I have a challenge for you combinatorial mathematicians. Is anyone willing to verify the following combinatorial identity?

$$\sum_{k=0}^n\sum_{j=0}^m\binom{m}{j}\binom{k-j}{p-j}\binom{p}{k-j}\binom{n+1}{k+m-j}$$ $$=\binom{n+1}{p}\binom{n+1}{m}-\binom{n+1-m}{p-m}\binom{p}{n+1-m}$$

Detailed steps or references would be appreciated. If this formula already resides in a long lost combinatorial book, I would love to know about it.

  • $\begingroup$ Did you try induction on $n$? $\endgroup$ – Greg Martin Feb 18 '14 at 1:36

After browsing through several combinatorial books, it seems that the notion I was looking for is called a Vandermonde identity. Hence, I can now provide a very simple proof.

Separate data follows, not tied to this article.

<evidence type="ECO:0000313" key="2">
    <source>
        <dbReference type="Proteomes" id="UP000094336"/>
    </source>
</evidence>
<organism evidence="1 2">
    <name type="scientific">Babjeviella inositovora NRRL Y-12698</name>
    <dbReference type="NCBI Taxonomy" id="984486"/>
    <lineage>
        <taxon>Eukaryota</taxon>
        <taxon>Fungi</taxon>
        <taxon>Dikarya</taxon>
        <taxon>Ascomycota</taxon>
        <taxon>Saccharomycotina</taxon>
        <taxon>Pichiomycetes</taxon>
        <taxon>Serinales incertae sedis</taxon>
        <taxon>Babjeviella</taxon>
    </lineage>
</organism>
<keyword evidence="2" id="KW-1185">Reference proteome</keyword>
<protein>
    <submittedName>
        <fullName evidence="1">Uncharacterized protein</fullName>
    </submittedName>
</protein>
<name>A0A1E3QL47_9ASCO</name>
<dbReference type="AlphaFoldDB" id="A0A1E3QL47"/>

We first note that $\binom{n+1-m}{p-m}\binom{p}{n+1-m}$ can be added to the summation, so that the indices range over all possible non-zero terms. Hence, disregarding the indices, we wish to show,


We perform a substitution of $l=k-j$ on the left side and then apply two Vandermonde identities [Riordan, pp. 9, 15],


\begin{align} \nonumber&=\sum_{l}\binom{p}{l}\binom{n+1}{m+l}\sum_{j}\binom{m}{j}\binom{l}{p-j} \\ \nonumber&=\sum_{l}\binom{p}{l}\binom{n+1}{m+l}\binom{m+l}{p} \\ \nonumber&=\sum_{l}\binom{p}{l-m}\binom{n+1}{l}\binom{l}{p} \\ \nonumber&=\sum_{l}\binom{l}{p}\binom{p}{l-m}\binom{n+1}{l} \\ \nonumber&=\binom{n+1}{p}\binom{n+1}{m}. \end{align}

  • $\begingroup$ You might try applying that approach to this more recent problem. (I've been trying to come up with a counting proof for it without any luck.) $\endgroup$ – Semiclassical Aug 2 '14 at 20:02

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